The fifth baby was born to a 33 years old Greek mother, who had undergone nine failed IVF cycles in the past. Because of her poor oocytes quality, none of her fertilized oocytes reached the blastocyst stage.

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Strategies for oocyte rejuvenation: to what extent?

Infertility attributed to male and female factors affects millions of couples worldwide. Although assisted
reproductive technologies (ART) can circumvent some of these fertility problems, the efficacy of the treatments is greatly dependent on the quality of the oocytes used. Frequently, oocytes from patients of advanced age or with other fertility disorders (e.g, polycystic ovarian syndrome, endometriosis) fail to fertilize, produce embryos that arrest during the first stages of their development in vitro or develop into chromosomally abnormal blastocysts. The use of donated oocytes can represent an effective approach to
improve the chances of successful IVF treatment in these patients, however, the resultant children are not genetically related to the intended mothers and thus it desirable to develop other alternatives

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Fourth Baby Born in 14 Months Using the Maternal Spindle Transfer Method as Part of Pilot Trial Conducted by the Institute of Life and Embryotools Scientific Team

ATHENS, GreeceJune 30, 2020 /PRNewswire/ — Within 14 months from the birth of the first baby, three more babies have been born using the maternal spindle transfer method, as part of the pilot trial conducted by the scientific team of the Institute of Life and Embryotools in Greece.

The fourth baby was born at 10:40 am on June 20, 2020, at IASO Hospital, to a Greek mother with a long history of multiple IVF failures. Both the mother and the infant are in very good health.


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Cryopreservation of oocytes and embryos in times of COVID-19: Can the cure be worse than the disease? Risk assessment in the IVF laboratory



Nuno Costa-Borges, Ph.D.1, Mònica Acacio, M.Sc.1, Ivette Vanrell, M.Sc.1, Gloria Calderón, Ph.D.1

1Embryotools, Parc Cientific de Barcelona

Consider This:

Since the state of alarm was decreed in Spain due to the COVID-19 pandemic, we have gone through an initial skepticism phase that was then followed by the temporary cessation of all activities in the IVF laboratories, similarly to what happened in most European countries. During this period, the different national and international Scientific Societies have prepared guidelines with instructions for reproductive centers, which have been prepared on the basis of the available knowledge about the virus (1-3). These recommendations have been updated regularly and contributed to the evaluation of the possible risks of transmission of SARS-CoV-2 to reproductive cells and have helped IVF centers to implement preventive measures. Similarly, governmental agencies such as FDA in the US that regulate use of donor gametes or embryos provided additional guidance for cases where heterologous material is used (4). However, recommendations of additional screening and testing of donors has been quite minimal. Now that many centers are returning to normal activities, there are still doubts in regard to specific laboratory procedures. In particular, one of the most unsettled questions is the potential risk of cross-contamination with SARS-CoV-2 during cryopreservation procedures or the storage of the reproductive cells in liquid or vapor phase nitrogen tanks. In this regard, we consider that it is important to evaluate carefully the pros and cons of each of the measures proposed to avoid unnecessary risks.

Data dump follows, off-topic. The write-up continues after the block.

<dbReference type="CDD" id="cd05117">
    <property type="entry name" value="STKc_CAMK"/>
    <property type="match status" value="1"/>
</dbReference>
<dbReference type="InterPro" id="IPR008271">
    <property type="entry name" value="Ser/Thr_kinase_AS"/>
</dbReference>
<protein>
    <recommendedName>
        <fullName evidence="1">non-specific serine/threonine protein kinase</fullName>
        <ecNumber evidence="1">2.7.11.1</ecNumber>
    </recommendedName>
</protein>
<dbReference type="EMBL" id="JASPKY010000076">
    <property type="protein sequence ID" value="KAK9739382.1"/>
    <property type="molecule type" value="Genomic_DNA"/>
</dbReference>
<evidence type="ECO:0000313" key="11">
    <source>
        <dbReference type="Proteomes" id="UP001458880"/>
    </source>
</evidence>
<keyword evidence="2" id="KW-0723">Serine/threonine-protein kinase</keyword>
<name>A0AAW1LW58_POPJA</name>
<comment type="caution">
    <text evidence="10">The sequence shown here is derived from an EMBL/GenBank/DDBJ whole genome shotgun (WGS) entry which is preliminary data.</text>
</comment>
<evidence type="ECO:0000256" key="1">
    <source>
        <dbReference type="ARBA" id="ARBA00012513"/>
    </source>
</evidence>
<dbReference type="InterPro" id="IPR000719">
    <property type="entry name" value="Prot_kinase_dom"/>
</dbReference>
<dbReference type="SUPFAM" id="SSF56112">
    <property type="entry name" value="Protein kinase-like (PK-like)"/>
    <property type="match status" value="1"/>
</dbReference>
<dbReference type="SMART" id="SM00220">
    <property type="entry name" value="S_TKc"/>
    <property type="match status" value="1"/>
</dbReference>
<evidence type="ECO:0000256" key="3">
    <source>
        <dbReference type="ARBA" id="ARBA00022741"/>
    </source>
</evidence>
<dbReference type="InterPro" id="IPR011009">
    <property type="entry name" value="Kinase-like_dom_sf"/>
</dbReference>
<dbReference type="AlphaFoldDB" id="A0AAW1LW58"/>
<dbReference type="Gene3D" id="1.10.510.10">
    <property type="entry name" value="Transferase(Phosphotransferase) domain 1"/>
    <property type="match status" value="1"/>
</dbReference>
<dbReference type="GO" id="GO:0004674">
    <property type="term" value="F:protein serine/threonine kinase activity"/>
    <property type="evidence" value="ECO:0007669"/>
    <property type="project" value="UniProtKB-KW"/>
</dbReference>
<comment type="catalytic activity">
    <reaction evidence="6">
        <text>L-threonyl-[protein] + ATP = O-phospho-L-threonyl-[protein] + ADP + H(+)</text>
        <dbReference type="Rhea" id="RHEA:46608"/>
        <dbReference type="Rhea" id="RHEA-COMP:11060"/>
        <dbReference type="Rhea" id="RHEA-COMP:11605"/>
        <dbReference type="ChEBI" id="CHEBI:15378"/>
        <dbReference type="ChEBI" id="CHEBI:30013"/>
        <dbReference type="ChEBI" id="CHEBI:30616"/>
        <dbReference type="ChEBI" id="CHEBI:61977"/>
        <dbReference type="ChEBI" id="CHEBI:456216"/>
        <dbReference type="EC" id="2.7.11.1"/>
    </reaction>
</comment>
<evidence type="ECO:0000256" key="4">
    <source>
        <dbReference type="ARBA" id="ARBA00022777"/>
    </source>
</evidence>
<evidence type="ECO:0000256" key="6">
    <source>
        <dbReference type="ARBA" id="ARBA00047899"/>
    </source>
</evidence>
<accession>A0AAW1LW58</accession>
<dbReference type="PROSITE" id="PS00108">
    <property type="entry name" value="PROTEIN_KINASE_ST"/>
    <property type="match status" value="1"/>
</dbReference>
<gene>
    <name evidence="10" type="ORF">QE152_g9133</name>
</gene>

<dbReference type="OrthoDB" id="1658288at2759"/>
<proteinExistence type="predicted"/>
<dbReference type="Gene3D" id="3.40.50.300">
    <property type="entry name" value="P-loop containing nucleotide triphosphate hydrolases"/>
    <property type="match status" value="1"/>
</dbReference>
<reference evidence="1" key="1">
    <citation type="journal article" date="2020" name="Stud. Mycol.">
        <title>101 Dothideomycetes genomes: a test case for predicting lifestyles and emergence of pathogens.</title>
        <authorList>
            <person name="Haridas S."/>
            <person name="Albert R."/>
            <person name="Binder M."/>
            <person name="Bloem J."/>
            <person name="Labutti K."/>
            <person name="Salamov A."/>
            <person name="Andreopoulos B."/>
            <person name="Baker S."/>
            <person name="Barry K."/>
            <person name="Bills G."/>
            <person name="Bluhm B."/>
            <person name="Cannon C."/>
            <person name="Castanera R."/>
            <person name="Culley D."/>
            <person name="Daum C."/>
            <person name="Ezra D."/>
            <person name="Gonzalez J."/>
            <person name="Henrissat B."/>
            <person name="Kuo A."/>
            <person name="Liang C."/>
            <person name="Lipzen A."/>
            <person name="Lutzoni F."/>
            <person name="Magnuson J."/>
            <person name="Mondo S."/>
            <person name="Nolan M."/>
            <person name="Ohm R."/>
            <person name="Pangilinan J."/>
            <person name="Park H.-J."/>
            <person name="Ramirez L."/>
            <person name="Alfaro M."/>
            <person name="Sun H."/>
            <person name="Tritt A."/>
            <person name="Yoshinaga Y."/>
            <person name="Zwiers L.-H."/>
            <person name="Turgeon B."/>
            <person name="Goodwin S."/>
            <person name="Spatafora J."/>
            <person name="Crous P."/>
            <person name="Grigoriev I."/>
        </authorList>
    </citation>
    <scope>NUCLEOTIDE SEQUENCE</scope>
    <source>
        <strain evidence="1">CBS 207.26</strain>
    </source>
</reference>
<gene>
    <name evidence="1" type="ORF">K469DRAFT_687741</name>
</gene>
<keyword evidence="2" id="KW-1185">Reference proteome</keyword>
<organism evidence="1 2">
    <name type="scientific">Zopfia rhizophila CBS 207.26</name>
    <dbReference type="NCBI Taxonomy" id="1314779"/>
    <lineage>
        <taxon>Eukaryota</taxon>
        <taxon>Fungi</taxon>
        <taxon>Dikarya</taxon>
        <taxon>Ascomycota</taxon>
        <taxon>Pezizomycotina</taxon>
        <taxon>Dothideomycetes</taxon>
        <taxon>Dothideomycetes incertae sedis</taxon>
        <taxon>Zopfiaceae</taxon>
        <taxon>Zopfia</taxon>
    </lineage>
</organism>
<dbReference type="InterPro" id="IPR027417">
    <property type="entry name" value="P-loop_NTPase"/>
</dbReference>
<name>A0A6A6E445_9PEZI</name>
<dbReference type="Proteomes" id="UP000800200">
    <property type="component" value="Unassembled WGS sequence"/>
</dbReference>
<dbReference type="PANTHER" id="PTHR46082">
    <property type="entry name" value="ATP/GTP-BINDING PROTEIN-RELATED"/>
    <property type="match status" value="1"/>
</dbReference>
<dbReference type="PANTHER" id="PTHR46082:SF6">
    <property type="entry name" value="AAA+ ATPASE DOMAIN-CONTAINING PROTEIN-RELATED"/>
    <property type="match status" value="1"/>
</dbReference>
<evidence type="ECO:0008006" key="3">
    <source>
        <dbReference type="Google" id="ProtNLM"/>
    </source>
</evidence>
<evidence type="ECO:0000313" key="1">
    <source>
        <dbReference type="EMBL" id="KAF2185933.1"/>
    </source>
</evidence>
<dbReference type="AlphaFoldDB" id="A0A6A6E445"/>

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Maternal spindle transfer overcomes embryo developmental arrest caused by ooplasmic defects in mice


The developmental potential of early embryos is mainly dictated by the quality of the oocyte. Here, we explore the utility of the maternal spindle transfer (MST) technique as a reproductive approach to enhance oocyte developmental competence. Our proof-of-concept experiments show that replacement of the entire cytoplasm of oocytes from a sensitive mouse strain overcomes massive embryo developmental arrest characteristic of non-manipulated oocytes. Genetic analysis confirmed minimal carryover of mtDNA following MST. Resulting mice showed low heteroplasmy levels in multiple organs at adult age, normal histology and fertility. Mice were followed for five generations (F5), revealing that heteroplasmy was reduced in F2 mice and was undetectable in the subsequent generations. This pre-clinical model demonstrates the high efficiency and potential of the MST technique, not only to prevent the transmission of mtDNA mutations, but also as a new potential treatment for patients with certain forms of infertility refractory to current clinical strategies.